Doornberg, JN, Ring, DC. “Fracture of the anteromedial facet of the coronoid process”. JBJS. vol. 88. 2006. pp. 2216-2224. (Retrospective review of 18 patients with a fracture of the anteromedial facet of the coronoid. An associated lateral ligament injury was found in all but three of the patients. Surgical management was performed in 15 patients and fixation of the fractured anteromedial facet was performed in 11 patients. Healing of the fracture occurred in 12 patients, all of which had good or excellent results. The remaining six patients had varus subluxation and developed post-traumatic arthrosis and all had fair or poor results. The coronoid was treated surgically in two of the six with loss of fixation and the remaining four did not have specific fixation of the coronoid fracture. The authors concluded that secure fixation of an anteromedial coronoid fracture is important in preventing varus collapse and post-traumatic arthrosis.)
Forthman, C, Henket, M, Ring, D. “Elbow dislocation with intra-articular fracture: the results of operative treatment without repair of the medial collateral ligament”. J Hand Surg. vol. 32. 2007. pp. 1200-1209. (Retrospective review of 34 patients treated with open reduction and internal fixation or replacement of all fractures and repair of the lateral collateral ligament without repair of the medial collateral ligament. There were two cases of recurrent instability, both of which were attributed to post-operative non-compliance. Good or excellent results were obtained in 74% of patients with an average flexion arc of 120 degrees with 142 degrees of forearm rotation. Complications included five ulnar neuropathies and four patients with limited motion associated with heterotopic ossification. The authors concluded that if the intra-articular fractures and lateral collateral ligament are repaired the medial collateral ligament does not require repair or reconstruction.)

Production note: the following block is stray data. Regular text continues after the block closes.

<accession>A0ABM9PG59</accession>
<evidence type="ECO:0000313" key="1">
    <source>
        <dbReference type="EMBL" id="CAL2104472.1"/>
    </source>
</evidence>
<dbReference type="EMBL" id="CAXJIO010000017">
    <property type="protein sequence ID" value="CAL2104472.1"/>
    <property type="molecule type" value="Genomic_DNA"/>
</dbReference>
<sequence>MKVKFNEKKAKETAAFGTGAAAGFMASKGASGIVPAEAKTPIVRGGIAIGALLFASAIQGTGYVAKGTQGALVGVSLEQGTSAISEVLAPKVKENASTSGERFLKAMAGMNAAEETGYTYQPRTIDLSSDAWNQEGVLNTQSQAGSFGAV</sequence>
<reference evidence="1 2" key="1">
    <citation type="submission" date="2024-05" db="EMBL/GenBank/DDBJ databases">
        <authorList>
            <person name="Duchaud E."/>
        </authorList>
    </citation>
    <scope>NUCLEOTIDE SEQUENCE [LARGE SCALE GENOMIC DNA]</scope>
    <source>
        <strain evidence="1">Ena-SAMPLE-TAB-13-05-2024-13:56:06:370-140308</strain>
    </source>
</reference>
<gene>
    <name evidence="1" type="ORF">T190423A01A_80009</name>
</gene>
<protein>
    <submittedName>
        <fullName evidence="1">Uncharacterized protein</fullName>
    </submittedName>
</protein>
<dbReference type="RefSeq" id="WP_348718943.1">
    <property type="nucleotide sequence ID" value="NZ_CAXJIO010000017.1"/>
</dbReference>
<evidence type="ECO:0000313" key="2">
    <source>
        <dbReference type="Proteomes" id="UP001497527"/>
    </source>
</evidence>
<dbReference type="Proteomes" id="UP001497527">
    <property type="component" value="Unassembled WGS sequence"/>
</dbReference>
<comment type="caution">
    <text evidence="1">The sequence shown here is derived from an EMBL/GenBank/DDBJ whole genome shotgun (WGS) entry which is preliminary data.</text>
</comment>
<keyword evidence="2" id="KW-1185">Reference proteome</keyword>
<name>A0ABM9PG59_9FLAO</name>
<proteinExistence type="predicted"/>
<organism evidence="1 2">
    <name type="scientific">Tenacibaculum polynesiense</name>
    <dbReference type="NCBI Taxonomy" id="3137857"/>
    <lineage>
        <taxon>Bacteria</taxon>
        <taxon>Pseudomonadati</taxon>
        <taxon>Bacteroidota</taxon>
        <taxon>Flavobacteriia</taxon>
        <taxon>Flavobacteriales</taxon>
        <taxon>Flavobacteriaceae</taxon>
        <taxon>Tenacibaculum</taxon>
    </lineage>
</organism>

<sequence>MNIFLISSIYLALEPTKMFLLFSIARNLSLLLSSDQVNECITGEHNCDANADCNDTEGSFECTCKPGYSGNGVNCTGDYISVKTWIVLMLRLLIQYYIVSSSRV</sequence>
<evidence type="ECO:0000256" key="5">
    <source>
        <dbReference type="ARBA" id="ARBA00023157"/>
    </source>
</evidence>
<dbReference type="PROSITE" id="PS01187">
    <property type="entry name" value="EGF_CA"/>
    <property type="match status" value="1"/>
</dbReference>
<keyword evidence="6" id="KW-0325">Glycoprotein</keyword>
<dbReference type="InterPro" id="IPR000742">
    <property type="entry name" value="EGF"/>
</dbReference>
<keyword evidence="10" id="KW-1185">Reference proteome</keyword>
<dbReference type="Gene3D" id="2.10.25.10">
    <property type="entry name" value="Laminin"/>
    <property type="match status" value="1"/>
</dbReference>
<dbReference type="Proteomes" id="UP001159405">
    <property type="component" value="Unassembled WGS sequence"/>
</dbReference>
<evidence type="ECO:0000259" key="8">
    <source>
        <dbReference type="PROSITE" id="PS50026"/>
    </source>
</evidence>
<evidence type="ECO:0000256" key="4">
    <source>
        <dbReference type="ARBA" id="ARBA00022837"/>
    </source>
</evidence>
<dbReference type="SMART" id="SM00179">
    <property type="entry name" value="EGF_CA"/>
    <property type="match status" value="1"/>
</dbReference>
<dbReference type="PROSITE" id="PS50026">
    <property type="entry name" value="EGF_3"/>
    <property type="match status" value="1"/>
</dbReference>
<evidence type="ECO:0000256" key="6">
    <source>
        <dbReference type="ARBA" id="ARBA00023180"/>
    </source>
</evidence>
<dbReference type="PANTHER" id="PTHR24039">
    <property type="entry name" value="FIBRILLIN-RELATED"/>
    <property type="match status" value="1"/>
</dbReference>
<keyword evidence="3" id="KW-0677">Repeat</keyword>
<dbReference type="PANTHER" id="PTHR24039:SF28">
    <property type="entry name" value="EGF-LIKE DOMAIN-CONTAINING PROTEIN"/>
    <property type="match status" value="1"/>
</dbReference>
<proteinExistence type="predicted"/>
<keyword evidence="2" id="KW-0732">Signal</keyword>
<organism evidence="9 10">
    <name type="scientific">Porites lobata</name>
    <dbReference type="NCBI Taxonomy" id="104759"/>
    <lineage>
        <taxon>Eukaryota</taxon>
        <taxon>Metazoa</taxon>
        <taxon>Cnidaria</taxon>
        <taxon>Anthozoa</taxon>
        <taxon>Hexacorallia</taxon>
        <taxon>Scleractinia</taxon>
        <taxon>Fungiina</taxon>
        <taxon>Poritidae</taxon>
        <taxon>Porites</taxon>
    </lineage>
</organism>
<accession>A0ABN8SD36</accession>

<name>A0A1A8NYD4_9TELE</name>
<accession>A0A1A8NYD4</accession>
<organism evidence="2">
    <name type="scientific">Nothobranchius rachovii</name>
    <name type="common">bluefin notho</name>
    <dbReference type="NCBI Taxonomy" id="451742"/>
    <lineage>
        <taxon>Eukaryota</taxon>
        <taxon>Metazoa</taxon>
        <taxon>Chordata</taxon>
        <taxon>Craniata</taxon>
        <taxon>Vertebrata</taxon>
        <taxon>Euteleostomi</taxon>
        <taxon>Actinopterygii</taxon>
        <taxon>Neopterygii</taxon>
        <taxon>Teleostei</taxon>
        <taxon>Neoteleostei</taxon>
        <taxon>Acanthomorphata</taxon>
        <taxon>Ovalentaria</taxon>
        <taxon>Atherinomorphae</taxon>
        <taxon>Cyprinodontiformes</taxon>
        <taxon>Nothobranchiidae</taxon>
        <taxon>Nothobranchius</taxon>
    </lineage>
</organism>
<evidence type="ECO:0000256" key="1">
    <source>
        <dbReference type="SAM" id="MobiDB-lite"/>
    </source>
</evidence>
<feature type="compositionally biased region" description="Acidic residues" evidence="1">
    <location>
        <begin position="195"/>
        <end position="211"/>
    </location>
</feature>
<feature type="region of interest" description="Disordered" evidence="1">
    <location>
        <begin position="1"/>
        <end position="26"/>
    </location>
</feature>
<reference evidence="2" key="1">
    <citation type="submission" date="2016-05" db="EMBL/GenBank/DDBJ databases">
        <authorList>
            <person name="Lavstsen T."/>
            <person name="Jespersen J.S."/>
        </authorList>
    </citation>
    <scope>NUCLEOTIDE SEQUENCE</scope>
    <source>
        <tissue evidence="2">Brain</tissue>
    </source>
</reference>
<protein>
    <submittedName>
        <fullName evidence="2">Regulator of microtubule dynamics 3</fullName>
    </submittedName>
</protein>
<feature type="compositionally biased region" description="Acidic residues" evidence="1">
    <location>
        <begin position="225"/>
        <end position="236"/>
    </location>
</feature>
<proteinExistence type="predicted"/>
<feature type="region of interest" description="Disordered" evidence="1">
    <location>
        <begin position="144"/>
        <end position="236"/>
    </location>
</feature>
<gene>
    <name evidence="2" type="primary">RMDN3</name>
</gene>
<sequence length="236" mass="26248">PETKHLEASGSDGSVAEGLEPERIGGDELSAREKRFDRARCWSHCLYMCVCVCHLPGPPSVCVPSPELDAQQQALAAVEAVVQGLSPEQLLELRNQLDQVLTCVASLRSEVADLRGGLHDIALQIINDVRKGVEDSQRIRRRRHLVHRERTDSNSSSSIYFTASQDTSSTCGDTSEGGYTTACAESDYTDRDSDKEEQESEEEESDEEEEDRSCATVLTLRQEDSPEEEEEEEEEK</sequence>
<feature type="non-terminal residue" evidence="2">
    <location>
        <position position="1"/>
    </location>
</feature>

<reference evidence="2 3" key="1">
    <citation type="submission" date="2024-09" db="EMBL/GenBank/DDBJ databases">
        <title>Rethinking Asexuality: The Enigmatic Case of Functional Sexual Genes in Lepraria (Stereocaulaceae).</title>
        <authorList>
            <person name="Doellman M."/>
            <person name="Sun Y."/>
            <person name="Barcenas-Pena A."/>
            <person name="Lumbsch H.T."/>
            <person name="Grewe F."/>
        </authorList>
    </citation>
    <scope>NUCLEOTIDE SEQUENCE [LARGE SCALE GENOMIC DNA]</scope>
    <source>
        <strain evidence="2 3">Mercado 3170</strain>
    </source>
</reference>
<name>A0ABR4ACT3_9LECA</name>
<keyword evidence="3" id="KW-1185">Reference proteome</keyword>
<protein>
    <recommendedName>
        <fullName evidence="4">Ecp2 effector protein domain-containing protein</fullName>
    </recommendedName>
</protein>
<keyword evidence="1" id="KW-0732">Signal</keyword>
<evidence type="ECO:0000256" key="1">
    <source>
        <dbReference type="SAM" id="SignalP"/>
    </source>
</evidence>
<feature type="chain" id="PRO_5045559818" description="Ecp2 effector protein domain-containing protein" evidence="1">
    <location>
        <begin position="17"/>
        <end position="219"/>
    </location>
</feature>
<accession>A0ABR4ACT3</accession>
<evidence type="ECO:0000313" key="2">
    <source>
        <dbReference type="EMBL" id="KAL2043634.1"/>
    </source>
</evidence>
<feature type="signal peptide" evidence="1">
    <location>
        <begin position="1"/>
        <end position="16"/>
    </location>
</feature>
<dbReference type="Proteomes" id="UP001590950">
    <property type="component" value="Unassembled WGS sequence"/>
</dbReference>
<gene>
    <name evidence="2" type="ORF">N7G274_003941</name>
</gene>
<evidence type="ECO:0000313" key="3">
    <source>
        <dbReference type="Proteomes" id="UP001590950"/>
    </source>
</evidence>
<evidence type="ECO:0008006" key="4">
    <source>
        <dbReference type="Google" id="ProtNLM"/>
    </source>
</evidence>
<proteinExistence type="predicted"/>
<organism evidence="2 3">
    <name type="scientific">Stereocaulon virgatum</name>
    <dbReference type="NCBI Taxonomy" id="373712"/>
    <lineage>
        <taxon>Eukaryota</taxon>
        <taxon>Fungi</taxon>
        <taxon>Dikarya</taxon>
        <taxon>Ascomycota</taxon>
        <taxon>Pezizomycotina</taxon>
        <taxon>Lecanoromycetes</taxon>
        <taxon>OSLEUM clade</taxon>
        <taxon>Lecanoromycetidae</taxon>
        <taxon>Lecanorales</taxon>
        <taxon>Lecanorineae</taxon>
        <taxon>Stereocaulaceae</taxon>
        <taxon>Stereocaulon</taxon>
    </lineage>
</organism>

Mathew, PK, Athwal, GS, King, GJW. “Terrible triad injury of the elbow: current concepts”. JAAOS. vol. 17. 2009. pp. 137-151. (Review article summarizing the anatomy, pathology and treatment of terrible triad injuries of the elbow.)
Pugh, D. “Standard surgical protocol to treat elbow dislocations with radial head and coronoid fractures”. JBJS. vol. 86. 2004. pp. 1122-1130. (Retrospective review of 36 patients with terrible triad injuries treated with a standard surgical protocol and early range of motion. The surgical protocol involved fixation or replacement of the radial head, fixation of coronoid fractures if possible and repair of capsule and ligament injuries. Early range of motion was initiated between 1 and 2 weeks. The mean arc of motion was 112 degrees of flexion-extension and 136 degrees of forearm rotation. The mean Mayo Elbow Performance Score was 88 (45-100) with 15 excellent, 13 good, 7 fair and 1 poor result. Stability was restored in 34 of the 36 patients. There were eight reoperations, half of which were contracture release with hardware removal and the remainder were for synostosis, recurrent instability and infection.)